Combining a love of goldsmiths' work and a wish to encourage young makers, she was proud to have spotted the talented silversmith Rod Kelly at his Royal College of Art debut. She commissioned his Hawk bowl as an appropriate gift for her husband, a flying enthusiast, and remained one of his patrons and supporters until her death.

As a Liveryman of the Worshipful Company of Furniture Makers (1989), she carried her support for contemporary makers into her Service on the Craft Guild Mark Committee, from 1990 to 1996. The company fosters the British furniture industry, encouraging public recognition of excellence by granting Guild Marks to furniture assayed and found worthy by the company juries. She particularly enjoyed visiting workshops and meeting the craftspeople and designers.

Jean Schofield's last years were darkened when her son John, a journalist, was tragically shot dead in Croatia in 1995 when recording for the BBC Radio 4 programme The World Tonight.

Even in her last year, crippled with osteoporosis of the spine, she maintained her research interests, seeking out the original 1920s fittings designed for the Royal Star and Garter Home. The distinctive Arts and Crafts furniture, dispersed about the building and forgotten, and the chapel plate, was reassembled on paper and correctly identified. It would be a fitting tribute to her if these discoveries could be incorporated in any future refurbishment. As Chairman of the Residents' Committee, she operated as a catalyst and as a courteous voice for her colleagues from the Services, exploiting her interior design skills, for example to improve the location of doors and lights for wheelchair users in new lavatories.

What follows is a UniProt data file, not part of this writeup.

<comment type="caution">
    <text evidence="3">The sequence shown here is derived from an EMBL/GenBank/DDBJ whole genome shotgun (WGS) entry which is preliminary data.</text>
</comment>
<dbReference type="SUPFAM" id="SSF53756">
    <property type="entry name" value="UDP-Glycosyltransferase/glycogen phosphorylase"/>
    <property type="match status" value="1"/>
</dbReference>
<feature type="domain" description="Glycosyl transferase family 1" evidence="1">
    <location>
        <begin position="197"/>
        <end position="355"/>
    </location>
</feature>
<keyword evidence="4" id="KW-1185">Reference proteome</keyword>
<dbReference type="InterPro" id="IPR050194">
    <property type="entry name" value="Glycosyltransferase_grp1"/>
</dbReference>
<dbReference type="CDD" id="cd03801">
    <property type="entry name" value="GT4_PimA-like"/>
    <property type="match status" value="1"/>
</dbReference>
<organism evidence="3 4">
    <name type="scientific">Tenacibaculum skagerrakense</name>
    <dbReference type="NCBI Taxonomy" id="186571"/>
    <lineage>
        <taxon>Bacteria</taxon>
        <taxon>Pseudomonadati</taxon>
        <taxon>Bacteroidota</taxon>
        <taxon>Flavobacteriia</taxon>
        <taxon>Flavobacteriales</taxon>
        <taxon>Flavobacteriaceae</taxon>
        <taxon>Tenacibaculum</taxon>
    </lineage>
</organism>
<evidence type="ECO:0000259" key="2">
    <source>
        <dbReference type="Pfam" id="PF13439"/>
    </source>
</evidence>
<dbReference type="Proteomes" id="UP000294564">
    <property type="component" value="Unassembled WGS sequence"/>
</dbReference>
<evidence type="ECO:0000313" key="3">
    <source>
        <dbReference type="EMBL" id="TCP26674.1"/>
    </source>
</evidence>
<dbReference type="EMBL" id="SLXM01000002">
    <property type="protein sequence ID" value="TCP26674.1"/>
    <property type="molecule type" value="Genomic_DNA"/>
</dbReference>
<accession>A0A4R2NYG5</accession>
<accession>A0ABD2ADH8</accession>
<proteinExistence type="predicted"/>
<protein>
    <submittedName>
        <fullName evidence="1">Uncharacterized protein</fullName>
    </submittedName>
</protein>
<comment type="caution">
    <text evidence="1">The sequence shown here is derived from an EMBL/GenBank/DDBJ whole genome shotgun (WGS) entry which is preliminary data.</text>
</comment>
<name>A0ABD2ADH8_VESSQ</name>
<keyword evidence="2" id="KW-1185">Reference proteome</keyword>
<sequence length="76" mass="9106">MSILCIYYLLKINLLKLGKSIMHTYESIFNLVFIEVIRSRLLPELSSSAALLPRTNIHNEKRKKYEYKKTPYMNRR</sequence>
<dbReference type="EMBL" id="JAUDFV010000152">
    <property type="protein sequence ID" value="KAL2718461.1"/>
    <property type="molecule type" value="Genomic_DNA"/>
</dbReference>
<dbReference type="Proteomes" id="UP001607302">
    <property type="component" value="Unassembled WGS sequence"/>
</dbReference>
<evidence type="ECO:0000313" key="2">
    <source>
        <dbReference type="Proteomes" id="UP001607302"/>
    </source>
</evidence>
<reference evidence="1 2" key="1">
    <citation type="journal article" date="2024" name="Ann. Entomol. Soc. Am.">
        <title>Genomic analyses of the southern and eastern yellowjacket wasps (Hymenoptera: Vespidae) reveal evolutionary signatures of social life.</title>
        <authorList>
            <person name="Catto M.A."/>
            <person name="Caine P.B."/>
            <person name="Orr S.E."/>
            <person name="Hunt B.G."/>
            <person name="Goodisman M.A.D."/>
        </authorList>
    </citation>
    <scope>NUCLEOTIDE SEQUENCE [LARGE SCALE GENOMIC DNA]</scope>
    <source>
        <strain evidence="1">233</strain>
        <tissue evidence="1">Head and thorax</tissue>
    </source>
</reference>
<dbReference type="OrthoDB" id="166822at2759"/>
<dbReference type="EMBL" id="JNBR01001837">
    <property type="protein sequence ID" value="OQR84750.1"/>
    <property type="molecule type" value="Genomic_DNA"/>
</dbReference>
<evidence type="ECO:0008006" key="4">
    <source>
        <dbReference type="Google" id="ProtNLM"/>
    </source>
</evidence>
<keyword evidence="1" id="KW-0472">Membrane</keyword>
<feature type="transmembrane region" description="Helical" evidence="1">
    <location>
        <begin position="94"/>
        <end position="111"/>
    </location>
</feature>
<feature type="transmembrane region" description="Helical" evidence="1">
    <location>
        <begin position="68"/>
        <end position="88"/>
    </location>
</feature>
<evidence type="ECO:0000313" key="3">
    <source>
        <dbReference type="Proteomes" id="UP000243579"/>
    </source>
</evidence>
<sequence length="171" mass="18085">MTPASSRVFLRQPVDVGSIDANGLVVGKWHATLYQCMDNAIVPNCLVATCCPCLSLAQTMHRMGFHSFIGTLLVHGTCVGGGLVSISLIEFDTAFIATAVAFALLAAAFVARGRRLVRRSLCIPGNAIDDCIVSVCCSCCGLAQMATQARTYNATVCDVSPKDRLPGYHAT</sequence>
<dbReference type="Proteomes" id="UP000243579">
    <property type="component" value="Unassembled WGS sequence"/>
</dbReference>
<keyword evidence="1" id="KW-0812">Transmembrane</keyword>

Jean Thornett Smith, art historian: born Turin, Italy 18 December 1922; married 1944 Patrick Schofield (one son, three daughters and one son deceased); died Richmond, Surrey 20 August 1998.

Arts and Entertainment
Lena Headey as Cersei Lannister

TV reviewIt has taken seven episodes for Game of Thrones season five to hit its stride

Arts and Entertainment
Jesuthasan Antonythasan as Dheepan

FilmPalme d'Or goes to radical and astonishing film that turns conventional thinking about immigrants on its head

Have you tried new the Independent Digital Edition apps?
Arts and Entertainment

ebooksNow available in paperback
Arts and Entertainment

Arts and Entertainment
Måns Zelmerlöw performing

Arts and Entertainment
Graham Norton was back in the commentating seat for Eurovision 2015

Arts and Entertainment
Richard Hammond, Jeremy Clarkson and James May on stage

Arts and Entertainment
The light stuff: Britt Robertson and George Clooney in ‘Tomorrowland: a World Beyond’
film review
Arts and Entertainment
Reawakening: can Jon Hamm’s Don Draper find enlightenment in the final ‘Mad Men’?
tv reviewNot quite, but it's an enlightening finale for Don Draper spoiler alert
Arts and Entertainment
Breakfast Show’s Nick Grimshaw

Arts and Entertainment

Arts and Entertainment
'Youth' cast members Paul Dano, Jane Fonda, Harvey Keitel, Rachel Weisz, and Michael Caine pose for photographers at Cannes Film Festival
Arts and Entertainment
Adam West as Batman and Burt Ward and Robin in the 1960s Batman TV show

Arts and Entertainment
I am flute: Azeem Ward and his now-famous instrument
Arts and Entertainment
A glass act: Dr Chris van Tulleken (left) and twin Xand get set for their drinking challenge
TV review
Arts and Entertainment
MIA perform at Lovebox 2014 in London Fields, Hackney

Arts and Entertainment
Finnish punk band PKN hope to enter Eurovision 2015 and raise awareness for Down's Syndrome

Arts and Entertainment
William Shakespeare on the cover of John Gerard's The Herball or Generall Historie of Plantes

Arts and Entertainment

Game of Thrones review
Arts and Entertainment
Grayson Perry dedicates his Essex home to Julie

Potter's attempt to create an Essex Taj Mahal was a lovely treat

Arts and Entertainment
A scene from the original Swedish version of the sci-fi TV drama ‘Real Humans’
Arts and Entertainment
Hugh Keays-Byrne plays Immortan Joe, the terrifying gang leader, in the new film
filmActor who played Toecutter returns - but as a different villain in reboot